The pop-up notification has been annoying. You know what I mean: in the middle any task it interrupts our train of thought and our view of the screen with its bold message. Finally, after several days of ignoring it and clearing it from view I decided to respond. Something struck me that I may have a real problem here. The icon on my screen showing a stethoscope poised over a hard drive indicates an error needing diagnostic help. If I follow the prompts and instructions the prognosis is significantly better than if I ignore the problem. I have found out my backup hard drive needs to spend some time in a recovery programme—I am assured there are only a few minutes remaining until that is complete.
Little did Isaiah know twenty-eight centuries ago that something he would write would have a counterpart illustration in my world today—maybe in your world too. He says the mind, the hard drive of every person, has a problem that needs repair. Listen to a few of his phrases:
“For the fool speaks folly, his mind is busy with evil: He practices ungodliness and spreads error concerning the LORD; the hungry he leaves empty and from the thirsty he withholds water.” (Isaiah 32:6)
That describes all of us at times, doesn’t it? We none of us are as consistently good as we long to be. We find ourselves caring less for others than is good for them, and more for our own selfish wants than is good for us.
Isaiah goes on to say, “But the noble man makes noble plans, and by noble deeds he stands.” Now that’s a high standard. That’s like the perfect condition my computer should be in, but desperately needs some diagnostics and recovery before it can achieve. What does our recovery require?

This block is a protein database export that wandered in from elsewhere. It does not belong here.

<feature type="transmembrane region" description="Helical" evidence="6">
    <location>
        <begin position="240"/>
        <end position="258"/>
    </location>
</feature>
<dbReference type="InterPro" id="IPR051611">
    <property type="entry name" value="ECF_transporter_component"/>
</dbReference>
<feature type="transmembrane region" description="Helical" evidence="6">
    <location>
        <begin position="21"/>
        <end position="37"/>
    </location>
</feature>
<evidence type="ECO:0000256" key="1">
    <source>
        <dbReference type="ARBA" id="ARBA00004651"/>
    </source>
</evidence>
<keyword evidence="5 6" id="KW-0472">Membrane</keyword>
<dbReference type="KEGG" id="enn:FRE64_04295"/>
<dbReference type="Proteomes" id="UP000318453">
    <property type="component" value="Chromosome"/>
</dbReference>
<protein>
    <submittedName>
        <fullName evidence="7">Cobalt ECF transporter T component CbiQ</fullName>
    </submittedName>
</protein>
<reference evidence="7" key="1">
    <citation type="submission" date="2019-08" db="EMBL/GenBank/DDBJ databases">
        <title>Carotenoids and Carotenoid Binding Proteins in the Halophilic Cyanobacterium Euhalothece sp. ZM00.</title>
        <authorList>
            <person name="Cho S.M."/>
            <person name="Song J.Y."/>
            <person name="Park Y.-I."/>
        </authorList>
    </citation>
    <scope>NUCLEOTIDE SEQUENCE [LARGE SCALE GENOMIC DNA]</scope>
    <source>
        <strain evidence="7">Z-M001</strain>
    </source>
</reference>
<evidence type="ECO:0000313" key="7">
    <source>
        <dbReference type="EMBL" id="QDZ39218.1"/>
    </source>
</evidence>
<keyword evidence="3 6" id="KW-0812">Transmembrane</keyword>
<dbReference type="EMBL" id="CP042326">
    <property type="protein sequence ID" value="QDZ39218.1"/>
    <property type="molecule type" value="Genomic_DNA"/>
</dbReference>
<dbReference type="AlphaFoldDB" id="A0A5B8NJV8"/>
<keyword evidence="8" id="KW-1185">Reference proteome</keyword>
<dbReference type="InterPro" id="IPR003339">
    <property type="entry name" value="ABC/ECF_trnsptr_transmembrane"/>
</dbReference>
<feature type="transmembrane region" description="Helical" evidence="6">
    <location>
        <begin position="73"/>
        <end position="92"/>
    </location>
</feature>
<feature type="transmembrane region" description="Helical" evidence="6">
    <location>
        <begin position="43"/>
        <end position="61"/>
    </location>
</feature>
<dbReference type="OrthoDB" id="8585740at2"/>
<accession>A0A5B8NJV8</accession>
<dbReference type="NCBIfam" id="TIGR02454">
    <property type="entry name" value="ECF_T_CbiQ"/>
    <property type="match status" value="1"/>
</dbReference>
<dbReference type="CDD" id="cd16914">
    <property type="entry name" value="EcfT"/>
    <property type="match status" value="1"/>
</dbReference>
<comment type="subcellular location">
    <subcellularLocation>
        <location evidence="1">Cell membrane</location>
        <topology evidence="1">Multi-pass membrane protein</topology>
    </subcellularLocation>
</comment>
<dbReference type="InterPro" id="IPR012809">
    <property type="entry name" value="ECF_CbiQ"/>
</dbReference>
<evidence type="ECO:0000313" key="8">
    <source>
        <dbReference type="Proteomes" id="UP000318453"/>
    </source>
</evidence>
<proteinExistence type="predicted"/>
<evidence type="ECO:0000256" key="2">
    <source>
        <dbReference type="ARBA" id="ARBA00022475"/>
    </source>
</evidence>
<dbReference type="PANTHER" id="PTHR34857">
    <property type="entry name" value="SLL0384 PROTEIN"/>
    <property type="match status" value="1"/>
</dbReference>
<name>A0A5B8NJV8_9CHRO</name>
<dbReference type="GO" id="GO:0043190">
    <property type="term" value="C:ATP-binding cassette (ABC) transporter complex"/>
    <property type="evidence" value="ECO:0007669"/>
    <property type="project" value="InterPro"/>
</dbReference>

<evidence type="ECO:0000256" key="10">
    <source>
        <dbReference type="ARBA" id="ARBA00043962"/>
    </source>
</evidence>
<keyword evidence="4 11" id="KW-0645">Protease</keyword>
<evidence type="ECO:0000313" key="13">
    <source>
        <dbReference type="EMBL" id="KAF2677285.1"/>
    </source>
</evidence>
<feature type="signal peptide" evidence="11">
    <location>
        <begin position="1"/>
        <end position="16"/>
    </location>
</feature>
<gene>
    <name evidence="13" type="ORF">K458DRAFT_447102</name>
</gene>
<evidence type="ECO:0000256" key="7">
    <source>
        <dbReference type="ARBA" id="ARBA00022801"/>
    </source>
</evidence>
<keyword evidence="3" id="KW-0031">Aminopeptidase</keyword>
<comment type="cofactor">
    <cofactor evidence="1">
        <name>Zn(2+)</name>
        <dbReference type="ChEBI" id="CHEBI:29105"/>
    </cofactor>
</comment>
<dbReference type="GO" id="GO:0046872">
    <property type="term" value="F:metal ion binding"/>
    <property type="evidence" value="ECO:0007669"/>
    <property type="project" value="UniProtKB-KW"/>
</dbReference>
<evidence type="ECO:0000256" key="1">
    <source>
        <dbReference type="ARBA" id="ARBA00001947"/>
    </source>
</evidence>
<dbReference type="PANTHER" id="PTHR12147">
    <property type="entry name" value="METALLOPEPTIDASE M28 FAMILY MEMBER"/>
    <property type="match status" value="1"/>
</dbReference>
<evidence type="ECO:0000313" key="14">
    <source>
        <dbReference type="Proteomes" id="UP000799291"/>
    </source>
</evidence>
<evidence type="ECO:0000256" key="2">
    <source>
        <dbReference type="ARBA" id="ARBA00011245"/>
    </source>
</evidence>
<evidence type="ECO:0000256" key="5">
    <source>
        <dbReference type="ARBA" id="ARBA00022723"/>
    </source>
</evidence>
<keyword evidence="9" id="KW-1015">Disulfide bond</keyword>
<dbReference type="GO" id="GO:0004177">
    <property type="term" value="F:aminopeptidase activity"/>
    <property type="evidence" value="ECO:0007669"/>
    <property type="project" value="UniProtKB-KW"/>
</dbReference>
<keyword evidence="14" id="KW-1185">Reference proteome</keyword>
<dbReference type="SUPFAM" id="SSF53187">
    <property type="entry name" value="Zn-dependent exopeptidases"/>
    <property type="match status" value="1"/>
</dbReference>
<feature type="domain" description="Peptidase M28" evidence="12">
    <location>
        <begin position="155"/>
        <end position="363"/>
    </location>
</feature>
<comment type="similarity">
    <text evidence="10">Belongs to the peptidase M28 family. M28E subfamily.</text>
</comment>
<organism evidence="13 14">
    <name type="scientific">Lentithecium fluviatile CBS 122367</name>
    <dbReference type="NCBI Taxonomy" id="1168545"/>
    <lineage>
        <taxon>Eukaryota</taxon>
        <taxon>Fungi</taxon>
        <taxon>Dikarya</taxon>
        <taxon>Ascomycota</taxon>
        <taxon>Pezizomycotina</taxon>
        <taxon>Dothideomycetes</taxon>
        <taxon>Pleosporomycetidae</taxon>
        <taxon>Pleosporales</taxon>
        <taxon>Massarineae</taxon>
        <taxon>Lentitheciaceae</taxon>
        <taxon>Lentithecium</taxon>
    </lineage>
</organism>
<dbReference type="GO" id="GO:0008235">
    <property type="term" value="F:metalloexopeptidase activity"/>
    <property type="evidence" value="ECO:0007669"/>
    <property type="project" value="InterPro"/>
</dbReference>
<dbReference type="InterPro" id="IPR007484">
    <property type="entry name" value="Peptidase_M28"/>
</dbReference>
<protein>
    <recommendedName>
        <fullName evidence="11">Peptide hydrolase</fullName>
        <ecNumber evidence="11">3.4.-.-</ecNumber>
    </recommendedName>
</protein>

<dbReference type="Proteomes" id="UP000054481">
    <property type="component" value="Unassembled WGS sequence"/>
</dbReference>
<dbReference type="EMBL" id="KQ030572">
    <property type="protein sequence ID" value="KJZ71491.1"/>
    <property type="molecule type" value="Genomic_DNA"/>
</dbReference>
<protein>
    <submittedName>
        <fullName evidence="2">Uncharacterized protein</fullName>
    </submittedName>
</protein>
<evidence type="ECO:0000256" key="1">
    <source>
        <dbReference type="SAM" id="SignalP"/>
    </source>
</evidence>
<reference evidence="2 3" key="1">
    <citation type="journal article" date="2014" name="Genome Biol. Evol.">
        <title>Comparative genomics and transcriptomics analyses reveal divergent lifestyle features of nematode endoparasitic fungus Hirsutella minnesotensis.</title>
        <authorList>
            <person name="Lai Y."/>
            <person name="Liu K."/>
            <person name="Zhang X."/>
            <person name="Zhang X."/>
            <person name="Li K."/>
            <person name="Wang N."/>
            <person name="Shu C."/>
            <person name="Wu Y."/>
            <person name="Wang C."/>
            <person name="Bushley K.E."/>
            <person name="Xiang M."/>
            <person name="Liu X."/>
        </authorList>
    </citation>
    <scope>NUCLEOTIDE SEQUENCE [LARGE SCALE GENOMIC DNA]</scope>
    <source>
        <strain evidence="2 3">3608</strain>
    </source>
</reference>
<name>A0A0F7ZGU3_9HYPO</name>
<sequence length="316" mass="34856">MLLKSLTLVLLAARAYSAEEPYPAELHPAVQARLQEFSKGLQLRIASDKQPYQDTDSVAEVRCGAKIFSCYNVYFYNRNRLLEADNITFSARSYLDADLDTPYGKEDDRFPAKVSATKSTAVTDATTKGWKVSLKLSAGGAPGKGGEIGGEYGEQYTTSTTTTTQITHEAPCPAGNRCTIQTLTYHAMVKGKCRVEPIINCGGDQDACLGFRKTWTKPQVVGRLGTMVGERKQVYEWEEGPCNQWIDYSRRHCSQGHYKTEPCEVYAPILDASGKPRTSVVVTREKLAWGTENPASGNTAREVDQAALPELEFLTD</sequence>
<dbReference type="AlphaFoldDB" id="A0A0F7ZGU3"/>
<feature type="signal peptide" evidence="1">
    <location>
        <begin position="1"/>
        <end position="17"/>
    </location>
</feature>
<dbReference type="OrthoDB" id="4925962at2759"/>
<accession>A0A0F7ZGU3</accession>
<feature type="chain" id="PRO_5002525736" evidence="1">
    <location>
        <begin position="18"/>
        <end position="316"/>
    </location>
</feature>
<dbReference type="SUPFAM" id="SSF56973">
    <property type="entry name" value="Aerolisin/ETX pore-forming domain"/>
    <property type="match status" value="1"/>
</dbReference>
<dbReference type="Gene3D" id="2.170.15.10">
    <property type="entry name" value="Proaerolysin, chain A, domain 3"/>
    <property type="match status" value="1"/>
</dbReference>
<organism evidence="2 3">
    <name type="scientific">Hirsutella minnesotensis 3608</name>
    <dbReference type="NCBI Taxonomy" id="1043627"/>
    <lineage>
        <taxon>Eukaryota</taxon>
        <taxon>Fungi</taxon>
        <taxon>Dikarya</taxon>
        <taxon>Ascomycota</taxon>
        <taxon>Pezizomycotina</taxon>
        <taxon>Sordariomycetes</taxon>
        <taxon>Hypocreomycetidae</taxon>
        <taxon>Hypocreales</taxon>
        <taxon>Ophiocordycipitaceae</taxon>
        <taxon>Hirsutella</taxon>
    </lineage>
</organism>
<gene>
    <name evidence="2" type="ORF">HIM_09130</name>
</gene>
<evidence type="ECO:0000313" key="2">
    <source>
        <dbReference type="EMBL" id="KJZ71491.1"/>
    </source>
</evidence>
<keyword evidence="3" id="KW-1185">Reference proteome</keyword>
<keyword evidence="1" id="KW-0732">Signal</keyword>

“The fear of the LORD is the key to this treasure”, explains the ancient writer in the next chapter.
Yes, that’s what we need. The LORD is the source of true and good character leading to noble plans and deeds. Fearing Him is the only route to avoiding the hacking destruction of our own characters, to recovery from our temptation and tendency to speak folly, practice ungodliness, spread error, leave the hungry empty and withhold water from the thirsty.
“God, we want our lives to count. Our deepest core yearns to be productive and effective, to live noble lives. Help us, Father, to take note of your soul-warning words that alert us to error, to apply the key of fearing You to our lives that desperately need you. Help us submit to the sometimes difficult process of becoming noble, as You, Jesus, designed us to be.”
(Photo Credit: Richard Wheeler, Wikimedia Commons)